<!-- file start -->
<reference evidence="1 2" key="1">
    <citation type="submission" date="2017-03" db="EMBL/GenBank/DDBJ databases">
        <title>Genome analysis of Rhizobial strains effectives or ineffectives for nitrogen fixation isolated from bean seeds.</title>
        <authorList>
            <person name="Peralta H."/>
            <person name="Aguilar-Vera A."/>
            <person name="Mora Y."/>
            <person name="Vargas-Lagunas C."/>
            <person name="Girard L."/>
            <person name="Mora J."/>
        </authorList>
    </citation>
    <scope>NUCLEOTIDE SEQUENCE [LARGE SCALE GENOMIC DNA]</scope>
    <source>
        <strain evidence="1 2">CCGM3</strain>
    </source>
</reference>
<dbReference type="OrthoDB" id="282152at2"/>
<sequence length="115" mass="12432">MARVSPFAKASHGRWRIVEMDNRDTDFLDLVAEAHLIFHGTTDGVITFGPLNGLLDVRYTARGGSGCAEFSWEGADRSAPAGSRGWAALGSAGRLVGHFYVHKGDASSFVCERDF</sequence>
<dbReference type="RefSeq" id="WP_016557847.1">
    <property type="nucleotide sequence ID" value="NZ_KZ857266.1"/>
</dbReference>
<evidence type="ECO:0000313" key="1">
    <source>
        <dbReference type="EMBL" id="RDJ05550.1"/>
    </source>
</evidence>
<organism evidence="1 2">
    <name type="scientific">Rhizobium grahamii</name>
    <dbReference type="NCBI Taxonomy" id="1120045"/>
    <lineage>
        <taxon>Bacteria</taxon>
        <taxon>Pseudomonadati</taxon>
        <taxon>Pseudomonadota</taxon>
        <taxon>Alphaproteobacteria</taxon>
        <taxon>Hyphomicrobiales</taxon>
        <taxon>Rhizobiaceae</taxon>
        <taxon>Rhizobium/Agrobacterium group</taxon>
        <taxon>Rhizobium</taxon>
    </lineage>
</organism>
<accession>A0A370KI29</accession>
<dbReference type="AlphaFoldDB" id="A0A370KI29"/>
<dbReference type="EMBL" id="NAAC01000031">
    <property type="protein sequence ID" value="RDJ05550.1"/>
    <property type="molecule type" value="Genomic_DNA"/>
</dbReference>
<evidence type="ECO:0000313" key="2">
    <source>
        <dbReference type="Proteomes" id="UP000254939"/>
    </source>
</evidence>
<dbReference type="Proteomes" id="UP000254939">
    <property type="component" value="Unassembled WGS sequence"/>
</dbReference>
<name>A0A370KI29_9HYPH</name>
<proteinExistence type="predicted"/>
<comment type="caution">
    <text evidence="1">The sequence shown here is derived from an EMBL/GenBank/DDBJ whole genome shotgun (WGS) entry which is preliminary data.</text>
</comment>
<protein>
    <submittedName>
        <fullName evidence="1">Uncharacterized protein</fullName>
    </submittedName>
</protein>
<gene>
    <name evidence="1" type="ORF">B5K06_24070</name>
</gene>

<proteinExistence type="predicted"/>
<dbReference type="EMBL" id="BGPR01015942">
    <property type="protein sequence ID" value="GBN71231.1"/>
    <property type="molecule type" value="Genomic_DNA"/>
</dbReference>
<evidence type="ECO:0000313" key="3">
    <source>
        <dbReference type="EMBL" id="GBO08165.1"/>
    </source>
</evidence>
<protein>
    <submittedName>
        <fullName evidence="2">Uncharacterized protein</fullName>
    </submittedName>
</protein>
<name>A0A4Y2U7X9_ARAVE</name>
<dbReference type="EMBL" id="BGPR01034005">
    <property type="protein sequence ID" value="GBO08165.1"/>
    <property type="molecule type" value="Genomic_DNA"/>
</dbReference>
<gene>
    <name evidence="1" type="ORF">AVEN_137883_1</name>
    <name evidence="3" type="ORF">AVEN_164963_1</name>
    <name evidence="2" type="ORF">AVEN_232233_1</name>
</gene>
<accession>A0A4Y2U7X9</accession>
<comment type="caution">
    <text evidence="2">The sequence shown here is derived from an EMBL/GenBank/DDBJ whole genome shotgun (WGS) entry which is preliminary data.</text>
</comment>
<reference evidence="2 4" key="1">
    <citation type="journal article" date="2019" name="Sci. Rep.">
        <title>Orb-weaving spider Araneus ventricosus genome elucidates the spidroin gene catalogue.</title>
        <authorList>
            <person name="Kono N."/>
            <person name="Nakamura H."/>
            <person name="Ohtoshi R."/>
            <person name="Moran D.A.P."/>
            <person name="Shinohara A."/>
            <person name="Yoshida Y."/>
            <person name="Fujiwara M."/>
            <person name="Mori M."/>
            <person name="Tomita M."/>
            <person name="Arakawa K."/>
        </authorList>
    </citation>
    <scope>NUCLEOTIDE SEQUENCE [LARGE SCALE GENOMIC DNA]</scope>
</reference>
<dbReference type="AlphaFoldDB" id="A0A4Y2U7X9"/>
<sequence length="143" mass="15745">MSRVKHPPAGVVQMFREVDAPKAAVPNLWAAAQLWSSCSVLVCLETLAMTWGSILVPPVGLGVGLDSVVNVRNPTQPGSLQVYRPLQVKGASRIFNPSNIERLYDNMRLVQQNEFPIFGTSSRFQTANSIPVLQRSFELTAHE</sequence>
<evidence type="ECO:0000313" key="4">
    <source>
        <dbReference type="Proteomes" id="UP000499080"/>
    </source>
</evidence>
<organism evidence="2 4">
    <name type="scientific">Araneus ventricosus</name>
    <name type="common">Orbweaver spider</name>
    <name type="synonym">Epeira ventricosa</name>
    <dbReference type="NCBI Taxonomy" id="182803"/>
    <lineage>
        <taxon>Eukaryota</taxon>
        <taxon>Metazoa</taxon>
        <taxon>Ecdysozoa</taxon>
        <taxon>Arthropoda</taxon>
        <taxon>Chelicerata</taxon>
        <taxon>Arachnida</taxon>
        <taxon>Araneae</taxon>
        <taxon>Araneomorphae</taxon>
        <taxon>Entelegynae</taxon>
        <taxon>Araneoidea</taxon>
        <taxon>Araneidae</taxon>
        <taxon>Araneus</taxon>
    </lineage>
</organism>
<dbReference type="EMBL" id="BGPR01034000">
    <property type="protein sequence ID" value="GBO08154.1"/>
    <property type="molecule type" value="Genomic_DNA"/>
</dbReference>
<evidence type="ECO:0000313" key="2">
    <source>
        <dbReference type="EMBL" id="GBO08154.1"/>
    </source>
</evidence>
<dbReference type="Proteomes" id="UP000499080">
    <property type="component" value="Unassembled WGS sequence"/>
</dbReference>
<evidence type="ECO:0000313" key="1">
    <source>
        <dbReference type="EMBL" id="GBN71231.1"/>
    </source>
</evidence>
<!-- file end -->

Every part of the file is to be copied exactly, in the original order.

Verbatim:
<reference evidence="1 2" key="1">
    <citation type="submission" date="2017-03" db="EMBL/GenBank/DDBJ databases">
        <title>Genome analysis of Rhizobial strains effectives or ineffectives for nitrogen fixation isolated from bean seeds.</title>
        <authorList>
            <person name="Peralta H."/>
            <person name="Aguilar-Vera A."/>
            <person name="Mora Y."/>
            <person name="Vargas-Lagunas C."/>
            <person name="Girard L."/>
            <person name="Mora J."/>
        </authorList>
    </citation>
    <scope>NUCLEOTIDE SEQUENCE [LARGE SCALE GENOMIC DNA]</scope>
    <source>
        <strain evidence="1 2">CCGM3</strain>
    </source>
</reference>
<dbReference type="OrthoDB" id="282152at2"/>
<sequence length="115" mass="12432">MARVSPFAKASHGRWRIVEMDNRDTDFLDLVAEAHLIFHGTTDGVITFGPLNGLLDVRYTARGGSGCAEFSWEGADRSAPAGSRGWAALGSAGRLVGHFYVHKGDASSFVCERDF</sequence>
<dbReference type="RefSeq" id="WP_016557847.1">
    <property type="nucleotide sequence ID" value="NZ_KZ857266.1"/>
</dbReference>
<evidence type="ECO:0000313" key="1">
    <source>
        <dbReference type="EMBL" id="RDJ05550.1"/>
    </source>
</evidence>
<organism evidence="1 2">
    <name type="scientific">Rhizobium grahamii</name>
    <dbReference type="NCBI Taxonomy" id="1120045"/>
    <lineage>
        <taxon>Bacteria</taxon>
        <taxon>Pseudomonadati</taxon>
        <taxon>Pseudomonadota</taxon>
        <taxon>Alphaproteobacteria</taxon>
        <taxon>Hyphomicrobiales</taxon>
        <taxon>Rhizobiaceae</taxon>
        <taxon>Rhizobium/Agrobacterium group</taxon>
        <taxon>Rhizobium</taxon>
    </lineage>
</organism>
<accession>A0A370KI29</accession>
<dbReference type="AlphaFoldDB" id="A0A370KI29"/>
<dbReference type="EMBL" id="NAAC01000031">
    <property type="protein sequence ID" value="RDJ05550.1"/>
    <property type="molecule type" value="Genomic_DNA"/>
</dbReference>
<evidence type="ECO:0000313" key="2">
    <source>
        <dbReference type="Proteomes" id="UP000254939"/>
    </source>
</evidence>
<dbReference type="Proteomes" id="UP000254939">
    <property type="component" value="Unassembled WGS sequence"/>
</dbReference>
<name>A0A370KI29_9HYPH</name>
<proteinExistence type="predicted"/>
<comment type="caution">
    <text evidence="1">The sequence shown here is derived from an EMBL/GenBank/DDBJ whole genome shotgun (WGS) entry which is preliminary data.</text>
</comment>
<protein>
    <submittedName>
        <fullName evidence="1">Uncharacterized protein</fullName>
    </submittedName>
</protein>
<gene>
    <name evidence="1" type="ORF">B5K06_24070</name>
</gene>

<proteinExistence type="predicted"/>
<dbReference type="EMBL" id="BGPR01015942">
    <property type="protein sequence ID" value="GBN71231.1"/>
    <property type="molecule type" value="Genomic_DNA"/>
</dbReference>
<evidence type="ECO:0000313" key="3">
    <source>
        <dbReference type="EMBL" id="GBO08165.1"/>
    </source>
</evidence>
<protein>
    <submittedName>
        <fullName evidence="2">Uncharacterized protein</fullName>
    </submittedName>
</protein>
<name>A0A4Y2U7X9_ARAVE</name>
<dbReference type="EMBL" id="BGPR01034005">
    <property type="protein sequence ID" value="GBO08165.1"/>
    <property type="molecule type" value="Genomic_DNA"/>
</dbReference>
<gene>
    <name evidence="1" type="ORF">AVEN_137883_1</name>
    <name evidence="3" type="ORF">AVEN_164963_1</name>
    <name evidence="2" type="ORF">AVEN_232233_1</name>
</gene>
<accession>A0A4Y2U7X9</accession>
<comment type="caution">
    <text evidence="2">The sequence shown here is derived from an EMBL/GenBank/DDBJ whole genome shotgun (WGS) entry which is preliminary data.</text>
</comment>
<reference evidence="2 4" key="1">
    <citation type="journal article" date="2019" name="Sci. Rep.">
        <title>Orb-weaving spider Araneus ventricosus genome elucidates the spidroin gene catalogue.</title>
        <authorList>
            <person name="Kono N."/>
            <person name="Nakamura H."/>
            <person name="Ohtoshi R."/>
            <person name="Moran D.A.P."/>
            <person name="Shinohara A."/>
            <person name="Yoshida Y."/>
            <person name="Fujiwara M."/>
            <person name="Mori M."/>
            <person name="Tomita M."/>
            <person name="Arakawa K."/>
        </authorList>
    </citation>
    <scope>NUCLEOTIDE SEQUENCE [LARGE SCALE GENOMIC DNA]</scope>
</reference>
<dbReference type="AlphaFoldDB" id="A0A4Y2U7X9"/>
<sequence length="143" mass="15745">MSRVKHPPAGVVQMFREVDAPKAAVPNLWAAAQLWSSCSVLVCLETLAMTWGSILVPPVGLGVGLDSVVNVRNPTQPGSLQVYRPLQVKGASRIFNPSNIERLYDNMRLVQQNEFPIFGTSSRFQTANSIPVLQRSFELTAHE</sequence>
<evidence type="ECO:0000313" key="4">
    <source>
        <dbReference type="Proteomes" id="UP000499080"/>
    </source>
</evidence>
<organism evidence="2 4">
    <name type="scientific">Araneus ventricosus</name>
    <name type="common">Orbweaver spider</name>
    <name type="synonym">Epeira ventricosa</name>
    <dbReference type="NCBI Taxonomy" id="182803"/>
    <lineage>
        <taxon>Eukaryota</taxon>
        <taxon>Metazoa</taxon>
        <taxon>Ecdysozoa</taxon>
        <taxon>Arthropoda</taxon>
        <taxon>Chelicerata</taxon>
        <taxon>Arachnida</taxon>
        <taxon>Araneae</taxon>
        <taxon>Araneomorphae</taxon>
        <taxon>Entelegynae</taxon>
        <taxon>Araneoidea</taxon>
        <taxon>Araneidae</taxon>
        <taxon>Araneus</taxon>
    </lineage>
</organism>
<dbReference type="EMBL" id="BGPR01034000">
    <property type="protein sequence ID" value="GBO08154.1"/>
    <property type="molecule type" value="Genomic_DNA"/>
</dbReference>
<evidence type="ECO:0000313" key="2">
    <source>
        <dbReference type="EMBL" id="GBO08154.1"/>
    </source>
</evidence>
<dbReference type="Proteomes" id="UP000499080">
    <property type="component" value="Unassembled WGS sequence"/>
</dbReference>
<evidence type="ECO:0000313" key="1">
    <source>
        <dbReference type="EMBL" id="GBN71231.1"/>
    </source>
</evidence>